‘Fundamental flaws’ in HS2 nature assessments, says Wildlife Trusts

The Wildlife Trusts have released a report detailing ‘fundamental flaws’ in nature assessments by HS2.

The revelation was in the environmental journal in February.

The report says HS2 undervalued natural habitats. Plus, it says the company underestimated the impact the railway’s construction will have on biodiversity.

What’s more, HS2 also missed watercourses, ponds and trees out of data.

Meanwhile, trees and species-rich hedgerows, providing berries, shelter and nesting places for wildlife, received lower nature values than they should.

Dr Rachel Giles, evidence and planning manager at Cheshire Wildlife Trust and author of the report, said: ‘We’ve been shocked by the errors and discrepancies that our audit revealed. HS2 Ltd must stop using a deeply flawed method to calculate the value of nature affected by the construction of the route. It is astonishing that a flagship infrastructure project is able to use a metric which is untested and not fit for purpose.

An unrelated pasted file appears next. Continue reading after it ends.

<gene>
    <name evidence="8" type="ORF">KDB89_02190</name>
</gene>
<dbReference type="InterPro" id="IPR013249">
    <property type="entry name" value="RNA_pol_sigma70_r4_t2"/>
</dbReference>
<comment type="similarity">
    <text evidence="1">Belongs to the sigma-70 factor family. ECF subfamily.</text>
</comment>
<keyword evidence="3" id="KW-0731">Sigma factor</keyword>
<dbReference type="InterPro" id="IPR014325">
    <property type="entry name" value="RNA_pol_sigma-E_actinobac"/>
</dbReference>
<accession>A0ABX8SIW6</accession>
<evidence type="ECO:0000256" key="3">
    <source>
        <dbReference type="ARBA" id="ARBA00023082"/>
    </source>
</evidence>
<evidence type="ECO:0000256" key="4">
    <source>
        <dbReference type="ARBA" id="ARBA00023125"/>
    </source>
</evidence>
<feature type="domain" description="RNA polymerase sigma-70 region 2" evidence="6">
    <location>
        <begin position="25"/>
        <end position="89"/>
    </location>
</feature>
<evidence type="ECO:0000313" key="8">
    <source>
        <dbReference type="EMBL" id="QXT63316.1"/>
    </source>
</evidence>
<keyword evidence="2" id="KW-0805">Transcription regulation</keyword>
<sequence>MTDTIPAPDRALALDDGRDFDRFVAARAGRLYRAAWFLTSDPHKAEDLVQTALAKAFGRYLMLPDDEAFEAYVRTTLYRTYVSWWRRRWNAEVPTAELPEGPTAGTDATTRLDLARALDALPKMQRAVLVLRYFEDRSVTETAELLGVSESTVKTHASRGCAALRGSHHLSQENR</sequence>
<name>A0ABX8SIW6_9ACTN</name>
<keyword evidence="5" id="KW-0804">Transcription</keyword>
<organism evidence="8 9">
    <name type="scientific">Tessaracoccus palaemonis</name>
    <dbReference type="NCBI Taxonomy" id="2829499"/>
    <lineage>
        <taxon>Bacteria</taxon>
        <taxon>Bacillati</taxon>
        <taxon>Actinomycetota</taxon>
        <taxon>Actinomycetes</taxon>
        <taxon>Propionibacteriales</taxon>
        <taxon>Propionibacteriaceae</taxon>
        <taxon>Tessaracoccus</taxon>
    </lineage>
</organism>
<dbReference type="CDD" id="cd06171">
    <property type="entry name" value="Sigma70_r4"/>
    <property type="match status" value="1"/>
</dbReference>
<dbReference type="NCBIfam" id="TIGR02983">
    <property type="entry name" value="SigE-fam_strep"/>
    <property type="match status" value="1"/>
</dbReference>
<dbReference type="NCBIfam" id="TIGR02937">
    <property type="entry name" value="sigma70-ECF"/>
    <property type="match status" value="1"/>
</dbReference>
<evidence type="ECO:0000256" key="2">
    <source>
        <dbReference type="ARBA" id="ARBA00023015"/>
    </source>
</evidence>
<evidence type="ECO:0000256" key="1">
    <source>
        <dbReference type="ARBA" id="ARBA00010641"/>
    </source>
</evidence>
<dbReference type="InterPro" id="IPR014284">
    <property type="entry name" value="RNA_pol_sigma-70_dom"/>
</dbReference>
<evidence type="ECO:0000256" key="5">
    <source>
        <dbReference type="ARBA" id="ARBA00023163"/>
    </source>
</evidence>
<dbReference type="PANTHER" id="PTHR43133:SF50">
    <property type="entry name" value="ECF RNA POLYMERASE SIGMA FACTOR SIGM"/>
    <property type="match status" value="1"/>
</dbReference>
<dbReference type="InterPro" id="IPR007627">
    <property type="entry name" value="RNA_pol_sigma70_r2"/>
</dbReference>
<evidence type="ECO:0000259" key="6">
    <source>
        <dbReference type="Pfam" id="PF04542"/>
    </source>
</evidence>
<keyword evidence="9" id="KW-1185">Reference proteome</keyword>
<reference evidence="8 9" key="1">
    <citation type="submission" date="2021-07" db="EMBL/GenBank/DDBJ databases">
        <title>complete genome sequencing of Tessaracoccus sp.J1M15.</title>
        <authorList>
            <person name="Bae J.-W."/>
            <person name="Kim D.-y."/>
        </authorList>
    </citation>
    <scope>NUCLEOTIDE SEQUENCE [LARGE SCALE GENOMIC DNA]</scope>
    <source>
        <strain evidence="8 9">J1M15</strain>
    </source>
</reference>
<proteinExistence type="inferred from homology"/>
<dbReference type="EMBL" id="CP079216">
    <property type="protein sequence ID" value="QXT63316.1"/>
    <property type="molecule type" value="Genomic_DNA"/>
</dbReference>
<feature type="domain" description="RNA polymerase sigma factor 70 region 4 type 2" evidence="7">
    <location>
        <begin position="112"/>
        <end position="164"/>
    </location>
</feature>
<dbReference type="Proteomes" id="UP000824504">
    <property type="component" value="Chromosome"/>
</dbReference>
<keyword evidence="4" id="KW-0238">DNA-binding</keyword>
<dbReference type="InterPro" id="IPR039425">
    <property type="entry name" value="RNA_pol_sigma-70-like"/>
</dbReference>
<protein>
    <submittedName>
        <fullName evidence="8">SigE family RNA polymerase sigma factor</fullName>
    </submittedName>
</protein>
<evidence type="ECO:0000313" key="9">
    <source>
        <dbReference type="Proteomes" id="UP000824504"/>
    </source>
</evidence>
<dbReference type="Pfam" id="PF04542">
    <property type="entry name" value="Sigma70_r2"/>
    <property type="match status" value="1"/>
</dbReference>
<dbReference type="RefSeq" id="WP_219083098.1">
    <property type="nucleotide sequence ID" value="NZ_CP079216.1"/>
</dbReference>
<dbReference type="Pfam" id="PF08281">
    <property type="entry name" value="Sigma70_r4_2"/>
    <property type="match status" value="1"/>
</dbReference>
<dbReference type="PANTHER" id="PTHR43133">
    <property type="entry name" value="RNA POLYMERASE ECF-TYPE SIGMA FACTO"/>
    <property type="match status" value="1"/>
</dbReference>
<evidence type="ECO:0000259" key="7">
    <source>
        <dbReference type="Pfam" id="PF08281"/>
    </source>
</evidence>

HS2 Ltd responded to the report on Twitter, calling HS2 the ‘largest single environmental project in the UK’.

The company continued: ‘Today’s claims by @WildlifeTrusts are incorrect and based on unreliable data from limited desk research. #HS2’s data is independently verified, accurate and reliable from extensive, detailed surveys by expert ecologists out in the field, on huge areas of land.’

The Wildlife Trusts say HS2 should:

  • Re-map existing habitats
  • Apply more accurate nature values to habitats
  • Use up-to-date, proven methodology
  • Pause construction until a full assessment of the findings takes place.

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